As the 20th century began, the
Arts and Crafts Movement,
which emerged in the 1890's,
flourished. Craftsmanship and eclectic styles
were characteristics of this movement, visible
in its framework and artwork. Handcarved
designs were prevalent. Arts and Crafts framemakers crafted
the frame as a work of art and saw the framemaker as
an artist in their own right.
As the century came to a close, modernism would lead frame designs down
yet another path, part of which took
a turn towards minimalism.
This minimalism has developed the frame into a dime store product
that is all but invisible to the artwork. I personally believe a return to the Arts and Crafts philosophy to framecraft is in order.
Frames can be designed and built to fit an area and to blend
the significance of the art within the environment.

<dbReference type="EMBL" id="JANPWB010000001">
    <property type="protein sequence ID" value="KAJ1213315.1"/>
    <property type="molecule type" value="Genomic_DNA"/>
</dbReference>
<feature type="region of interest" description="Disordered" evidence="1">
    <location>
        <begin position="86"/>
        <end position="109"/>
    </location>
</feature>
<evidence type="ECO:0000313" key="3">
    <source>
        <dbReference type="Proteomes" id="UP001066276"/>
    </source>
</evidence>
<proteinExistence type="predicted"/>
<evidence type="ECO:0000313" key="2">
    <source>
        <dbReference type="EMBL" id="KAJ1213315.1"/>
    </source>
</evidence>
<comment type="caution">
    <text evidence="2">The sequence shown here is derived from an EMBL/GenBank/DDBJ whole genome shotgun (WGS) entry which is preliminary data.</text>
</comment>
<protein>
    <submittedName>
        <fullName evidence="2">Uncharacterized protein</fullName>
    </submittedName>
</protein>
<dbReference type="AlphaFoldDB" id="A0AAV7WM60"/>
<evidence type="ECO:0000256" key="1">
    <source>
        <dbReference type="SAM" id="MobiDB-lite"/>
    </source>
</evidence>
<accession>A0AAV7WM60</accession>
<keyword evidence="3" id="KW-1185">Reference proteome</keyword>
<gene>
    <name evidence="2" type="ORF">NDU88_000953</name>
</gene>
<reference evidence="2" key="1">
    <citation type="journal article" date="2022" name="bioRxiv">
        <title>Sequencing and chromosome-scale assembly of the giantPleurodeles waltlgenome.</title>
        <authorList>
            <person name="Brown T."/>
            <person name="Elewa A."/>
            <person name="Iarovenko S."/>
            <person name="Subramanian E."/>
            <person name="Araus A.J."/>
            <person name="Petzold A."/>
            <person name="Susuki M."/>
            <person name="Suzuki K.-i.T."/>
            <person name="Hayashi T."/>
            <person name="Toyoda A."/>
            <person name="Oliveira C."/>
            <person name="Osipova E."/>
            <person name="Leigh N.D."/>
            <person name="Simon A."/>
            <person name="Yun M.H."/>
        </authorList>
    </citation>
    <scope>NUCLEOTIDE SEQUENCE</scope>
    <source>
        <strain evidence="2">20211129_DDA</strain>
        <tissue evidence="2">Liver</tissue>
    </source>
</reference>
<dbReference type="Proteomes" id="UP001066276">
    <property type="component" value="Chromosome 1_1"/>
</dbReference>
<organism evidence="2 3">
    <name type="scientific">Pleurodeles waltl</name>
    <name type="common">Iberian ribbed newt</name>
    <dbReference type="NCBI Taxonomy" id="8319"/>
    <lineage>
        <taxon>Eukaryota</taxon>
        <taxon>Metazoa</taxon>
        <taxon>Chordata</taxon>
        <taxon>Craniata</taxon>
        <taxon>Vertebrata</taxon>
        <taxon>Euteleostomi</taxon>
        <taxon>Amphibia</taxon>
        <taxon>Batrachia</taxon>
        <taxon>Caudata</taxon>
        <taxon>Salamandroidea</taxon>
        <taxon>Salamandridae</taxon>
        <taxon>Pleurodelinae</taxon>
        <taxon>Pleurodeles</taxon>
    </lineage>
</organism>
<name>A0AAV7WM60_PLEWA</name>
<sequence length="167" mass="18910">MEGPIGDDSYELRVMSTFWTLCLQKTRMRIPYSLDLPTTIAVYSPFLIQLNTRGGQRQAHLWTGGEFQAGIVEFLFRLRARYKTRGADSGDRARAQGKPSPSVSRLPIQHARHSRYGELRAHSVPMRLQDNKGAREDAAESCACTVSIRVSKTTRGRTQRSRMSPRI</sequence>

I've created a CraftGallery of my hand made wood craft items to sell.
Making mirrors has always been an interest of mine, perhaps because they add function to the design of a frame.
A Cedar frame with yellow high-lighted antique finish. The heart has its own mirror and is held with magnets. It is easily removed and reattached, and it works excellent as a back mirror. A unique concept.
Custom bead molding surround. 17 1/2w x 28"h $225.00 item #0007
A cedar frame with a beautiful brown/red finish. Custom carved appliques. The heart has its own mirror and is held with magnets. It is easily removed and reattached, and it works excellent as a back mirror. A unique reversed bump out with
custom bead molding surround. 17 1/2"w x 22"h
$225.00 item #0008
A trellis designed to hide a direct vent. I called it the 'Esher" trellis.
Also the window to the right has interesting panels on the top and bottom. The bottom panel , which I called lace, became a theme in the trim pattern.